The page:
This post was coauthored with Sungtae “Jacky” Park, research associate for Korea studies at the Council on Foreign Relations.

Last week Kim Jong-un marked the fourth anniversary of his succession to leadership and his father’s death in North Korea. The leadership transition reignited discussion among North Korea watchers over how and whether the regime would be able to survive. Two years later, Kim had his uncle, Jang Song-thaek, executed for treason, sparking another round of speculation over whether the execution reflected a step toward consolidation of power under or was evidence of infighting that might lead to a leadership vacuum in Pyongyang. Because North Korea’s totalitarian system requires isolation to perpetuate political control yet is increasingly penetrated by markets and information, speculation about North Korea’s collapse will persist, and outside observers will judge that Kim is playing a losing hand. Read more »

North Korea’s Band Came Home, and Inter-Korean Talks Broke Down: What Next?

by Scott A. Snyder
The Moranbong Band performs for participants of the Fifth Conference of Training Officers of the Korean People's Army at the People's Palace of Culture in Pyongyang, in this April 27, 2015 photo released by North Korea's Korean Central News Agency (KCNA) on April 29, 2015. (Courtesy REUTERS/KCNA) The Moranbong Band performs for participants of the Fifth Conference of Training Officers of the Korean People's Army at the People's Palace of Culture in Pyongyang, in this April 27, 2015 photo released by North Korea's Korean Central News Agency (KCNA) on April 29, 2015. (Courtesy REUTERS/KCNA)

Last week it seemed possible that North Korea was ready for the first time under Kim Jong-un to reach out in parallel to its closest neighbors, South Korea and China. Inter-Korean dialogue had resumed last Friday at the vice-minister level in Kaesong. At the same time, Pyongyang sent Kim Jong-un’s favorite all-female Moranbong band to Beijing as a signal of potential willingness to re-open normal relations between Pyongyang and Beijing. However, both initiatives appear to have foundered because of North Korea’s commitment to its nuclear weapons program, underscoring the country’s diplomatic isolation. Read more »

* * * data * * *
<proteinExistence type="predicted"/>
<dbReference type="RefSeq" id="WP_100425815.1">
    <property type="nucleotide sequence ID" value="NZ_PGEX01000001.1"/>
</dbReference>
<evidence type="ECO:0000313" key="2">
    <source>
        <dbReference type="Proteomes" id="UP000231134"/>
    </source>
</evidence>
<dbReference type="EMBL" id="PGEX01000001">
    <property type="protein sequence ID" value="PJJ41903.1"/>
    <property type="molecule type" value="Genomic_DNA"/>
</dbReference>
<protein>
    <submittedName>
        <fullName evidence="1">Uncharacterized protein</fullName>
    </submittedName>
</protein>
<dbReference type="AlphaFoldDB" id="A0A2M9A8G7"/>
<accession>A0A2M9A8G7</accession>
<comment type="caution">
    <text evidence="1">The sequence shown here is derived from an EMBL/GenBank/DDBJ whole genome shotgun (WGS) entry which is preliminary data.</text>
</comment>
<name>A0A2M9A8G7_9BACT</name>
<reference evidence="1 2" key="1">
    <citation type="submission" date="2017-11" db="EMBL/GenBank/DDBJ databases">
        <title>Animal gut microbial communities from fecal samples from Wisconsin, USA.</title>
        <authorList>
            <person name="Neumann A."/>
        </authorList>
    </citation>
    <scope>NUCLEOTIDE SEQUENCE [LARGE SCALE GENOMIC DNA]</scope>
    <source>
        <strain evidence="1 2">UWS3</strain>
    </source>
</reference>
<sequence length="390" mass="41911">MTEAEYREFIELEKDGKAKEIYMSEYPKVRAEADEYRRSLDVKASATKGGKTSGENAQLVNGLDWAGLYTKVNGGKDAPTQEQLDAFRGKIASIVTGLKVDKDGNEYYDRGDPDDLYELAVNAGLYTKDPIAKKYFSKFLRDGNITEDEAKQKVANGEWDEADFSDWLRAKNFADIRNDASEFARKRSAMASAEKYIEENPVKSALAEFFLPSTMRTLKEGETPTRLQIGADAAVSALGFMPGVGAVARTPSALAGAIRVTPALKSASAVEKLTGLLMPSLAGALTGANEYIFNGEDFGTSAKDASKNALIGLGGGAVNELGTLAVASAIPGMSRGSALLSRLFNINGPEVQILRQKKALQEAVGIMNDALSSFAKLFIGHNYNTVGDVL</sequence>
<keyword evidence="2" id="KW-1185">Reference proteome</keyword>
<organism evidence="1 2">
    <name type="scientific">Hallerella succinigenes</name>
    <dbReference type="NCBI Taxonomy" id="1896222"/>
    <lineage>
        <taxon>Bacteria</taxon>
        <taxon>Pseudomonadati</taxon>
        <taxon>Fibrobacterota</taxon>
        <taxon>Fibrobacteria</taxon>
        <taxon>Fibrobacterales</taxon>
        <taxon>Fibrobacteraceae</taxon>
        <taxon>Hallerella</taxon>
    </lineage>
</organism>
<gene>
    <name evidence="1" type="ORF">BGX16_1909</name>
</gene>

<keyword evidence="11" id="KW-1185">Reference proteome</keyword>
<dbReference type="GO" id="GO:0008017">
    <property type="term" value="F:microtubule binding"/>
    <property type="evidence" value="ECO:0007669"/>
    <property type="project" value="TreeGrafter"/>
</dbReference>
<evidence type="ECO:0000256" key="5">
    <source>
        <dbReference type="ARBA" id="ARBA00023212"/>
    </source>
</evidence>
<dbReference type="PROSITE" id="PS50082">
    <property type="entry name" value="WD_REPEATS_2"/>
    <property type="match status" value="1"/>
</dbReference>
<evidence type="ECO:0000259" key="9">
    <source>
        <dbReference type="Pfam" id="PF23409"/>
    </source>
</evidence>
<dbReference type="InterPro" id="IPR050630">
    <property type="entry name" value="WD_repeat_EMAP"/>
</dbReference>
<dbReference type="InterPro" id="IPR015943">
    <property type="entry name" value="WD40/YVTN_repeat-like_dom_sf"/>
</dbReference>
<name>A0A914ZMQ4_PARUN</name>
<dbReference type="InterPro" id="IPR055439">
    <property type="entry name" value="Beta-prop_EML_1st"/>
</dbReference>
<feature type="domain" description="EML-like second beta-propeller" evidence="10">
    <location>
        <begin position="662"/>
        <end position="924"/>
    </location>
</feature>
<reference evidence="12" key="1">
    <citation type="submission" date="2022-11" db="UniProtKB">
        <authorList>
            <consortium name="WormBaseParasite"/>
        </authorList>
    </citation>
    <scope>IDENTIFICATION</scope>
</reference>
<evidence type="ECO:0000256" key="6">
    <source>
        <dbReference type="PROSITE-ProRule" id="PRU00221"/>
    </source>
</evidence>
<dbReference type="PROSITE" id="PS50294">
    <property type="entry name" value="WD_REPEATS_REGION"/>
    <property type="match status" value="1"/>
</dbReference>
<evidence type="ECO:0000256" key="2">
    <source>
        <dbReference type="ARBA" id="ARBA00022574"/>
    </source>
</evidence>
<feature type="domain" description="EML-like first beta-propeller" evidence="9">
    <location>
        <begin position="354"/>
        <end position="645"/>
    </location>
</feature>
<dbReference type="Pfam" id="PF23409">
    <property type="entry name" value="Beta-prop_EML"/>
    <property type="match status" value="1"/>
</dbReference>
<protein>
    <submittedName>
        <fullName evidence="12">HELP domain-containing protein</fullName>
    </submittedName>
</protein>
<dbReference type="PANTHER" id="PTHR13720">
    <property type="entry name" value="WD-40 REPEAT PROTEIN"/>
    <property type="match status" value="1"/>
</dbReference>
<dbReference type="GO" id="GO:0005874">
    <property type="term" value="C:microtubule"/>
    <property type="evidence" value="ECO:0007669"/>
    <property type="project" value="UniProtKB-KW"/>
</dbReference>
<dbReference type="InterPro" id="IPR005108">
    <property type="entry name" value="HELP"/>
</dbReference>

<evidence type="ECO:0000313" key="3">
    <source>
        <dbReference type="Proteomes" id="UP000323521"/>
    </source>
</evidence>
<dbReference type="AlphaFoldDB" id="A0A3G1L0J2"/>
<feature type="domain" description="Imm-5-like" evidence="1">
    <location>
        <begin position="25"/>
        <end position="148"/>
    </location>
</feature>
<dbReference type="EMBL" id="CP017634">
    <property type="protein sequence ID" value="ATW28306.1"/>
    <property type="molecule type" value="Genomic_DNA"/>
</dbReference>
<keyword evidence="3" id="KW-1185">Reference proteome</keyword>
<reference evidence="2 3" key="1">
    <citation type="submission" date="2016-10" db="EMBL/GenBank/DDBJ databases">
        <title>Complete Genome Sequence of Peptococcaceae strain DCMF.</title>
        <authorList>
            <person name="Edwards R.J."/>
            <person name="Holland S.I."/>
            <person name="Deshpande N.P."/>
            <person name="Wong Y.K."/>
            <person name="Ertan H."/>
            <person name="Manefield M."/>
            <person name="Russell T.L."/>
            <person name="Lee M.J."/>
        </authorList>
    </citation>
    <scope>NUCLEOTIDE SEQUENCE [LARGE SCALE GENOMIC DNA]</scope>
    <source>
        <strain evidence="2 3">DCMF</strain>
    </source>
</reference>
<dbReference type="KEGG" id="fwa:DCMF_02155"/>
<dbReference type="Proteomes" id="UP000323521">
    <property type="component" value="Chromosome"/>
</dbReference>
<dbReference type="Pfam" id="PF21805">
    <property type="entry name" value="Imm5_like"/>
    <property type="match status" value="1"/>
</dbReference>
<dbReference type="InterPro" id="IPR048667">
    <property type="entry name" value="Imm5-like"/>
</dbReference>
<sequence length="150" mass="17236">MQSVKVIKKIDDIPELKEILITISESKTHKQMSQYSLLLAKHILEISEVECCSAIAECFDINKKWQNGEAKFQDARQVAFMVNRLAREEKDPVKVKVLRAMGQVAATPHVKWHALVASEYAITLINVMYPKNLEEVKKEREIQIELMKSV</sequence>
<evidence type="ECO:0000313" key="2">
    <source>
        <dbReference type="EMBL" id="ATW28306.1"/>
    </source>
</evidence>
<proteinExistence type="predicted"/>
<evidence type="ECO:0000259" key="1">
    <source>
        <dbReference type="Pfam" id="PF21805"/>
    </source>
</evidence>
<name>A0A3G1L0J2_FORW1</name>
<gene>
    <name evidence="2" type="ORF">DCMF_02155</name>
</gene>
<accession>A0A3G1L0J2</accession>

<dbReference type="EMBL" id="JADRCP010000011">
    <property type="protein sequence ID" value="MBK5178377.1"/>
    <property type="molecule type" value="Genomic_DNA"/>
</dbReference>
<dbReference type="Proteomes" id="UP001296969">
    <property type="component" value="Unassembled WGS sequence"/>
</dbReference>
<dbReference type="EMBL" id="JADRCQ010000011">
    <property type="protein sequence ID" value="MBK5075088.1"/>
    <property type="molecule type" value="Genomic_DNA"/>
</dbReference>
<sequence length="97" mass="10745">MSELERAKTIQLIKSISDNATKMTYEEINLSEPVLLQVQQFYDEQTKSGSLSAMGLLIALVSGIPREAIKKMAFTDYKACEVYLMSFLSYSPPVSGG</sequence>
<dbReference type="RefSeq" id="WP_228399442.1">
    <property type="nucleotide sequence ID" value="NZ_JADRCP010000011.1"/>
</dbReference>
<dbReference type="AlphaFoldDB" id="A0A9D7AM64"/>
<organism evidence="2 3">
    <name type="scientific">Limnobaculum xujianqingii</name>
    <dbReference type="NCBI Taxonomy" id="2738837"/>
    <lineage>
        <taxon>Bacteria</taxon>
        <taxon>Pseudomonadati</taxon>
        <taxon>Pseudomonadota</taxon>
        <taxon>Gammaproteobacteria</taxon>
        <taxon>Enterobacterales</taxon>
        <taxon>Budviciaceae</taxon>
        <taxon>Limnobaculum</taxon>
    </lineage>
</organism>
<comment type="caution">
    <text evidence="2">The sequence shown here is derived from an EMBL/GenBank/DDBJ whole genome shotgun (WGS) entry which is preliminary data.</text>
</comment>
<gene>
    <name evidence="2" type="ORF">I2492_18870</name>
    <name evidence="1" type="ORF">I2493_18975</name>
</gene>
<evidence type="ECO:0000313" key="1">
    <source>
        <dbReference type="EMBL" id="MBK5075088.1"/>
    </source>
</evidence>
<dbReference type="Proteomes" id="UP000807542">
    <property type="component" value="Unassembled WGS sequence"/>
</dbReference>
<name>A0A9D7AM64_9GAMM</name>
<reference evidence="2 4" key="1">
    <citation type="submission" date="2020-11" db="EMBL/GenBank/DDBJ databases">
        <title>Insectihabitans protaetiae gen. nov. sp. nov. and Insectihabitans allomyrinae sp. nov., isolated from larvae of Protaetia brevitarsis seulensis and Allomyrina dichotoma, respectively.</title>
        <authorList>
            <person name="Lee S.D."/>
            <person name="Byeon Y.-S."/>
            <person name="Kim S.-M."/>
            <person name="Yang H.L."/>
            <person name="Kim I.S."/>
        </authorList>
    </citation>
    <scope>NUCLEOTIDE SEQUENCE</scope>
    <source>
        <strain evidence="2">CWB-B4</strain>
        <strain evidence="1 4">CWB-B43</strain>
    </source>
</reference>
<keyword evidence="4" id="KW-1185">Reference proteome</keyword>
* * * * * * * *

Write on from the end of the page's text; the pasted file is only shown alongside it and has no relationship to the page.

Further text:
U.S. Policy Toward North Korea: Weighing the Urgent, the Important, and the Feasible

by Scott A. Snyder
North Koreans including soldiers attend a rally in support of North Korean leader Kim Jong-un's order to put its missile units on standby in preparation for a possible war against the U.S. and South Korea, in Pyongyang March 29, 2013, in this picture released by the North's official KCNA news agency on Friday. North Korea put its rocket units on standby on Friday to attack U.S. military bases in South Korea and the Pacific, after the United States flew two nuclear-capable stealth bombers over the Korean peninsula in a rare show of force. (Courtesy REUTERS/KCNA) North Koreans including soldiers attend a rally in support of North Korean leader Kim Jong-un's order to put its missile units on standby in preparation for a possible war against the U.S. and South Korea, in Pyongyang March 29, 2013, in this picture released by the North's official KCNA news agency on Friday. North Korea put its rocket units on standby on Friday to attack U.S. military bases in South Korea and the Pacific, after the United States flew two nuclear-capable stealth bombers over the Korean peninsula in a rare show of force. (Courtesy REUTERS/KCNA)

It is easy to become frustrated as one reviews the inventory of seemingly failed or inadequate policy recommendations for how the United States might more effectively deal with North Korea. But frustration cannot be allowed to turn into fatalism, and important interests should not fester unattended until they metastasize into an even larger problem that will inevitably require even more dramatic, bold, and costly responses. Read more »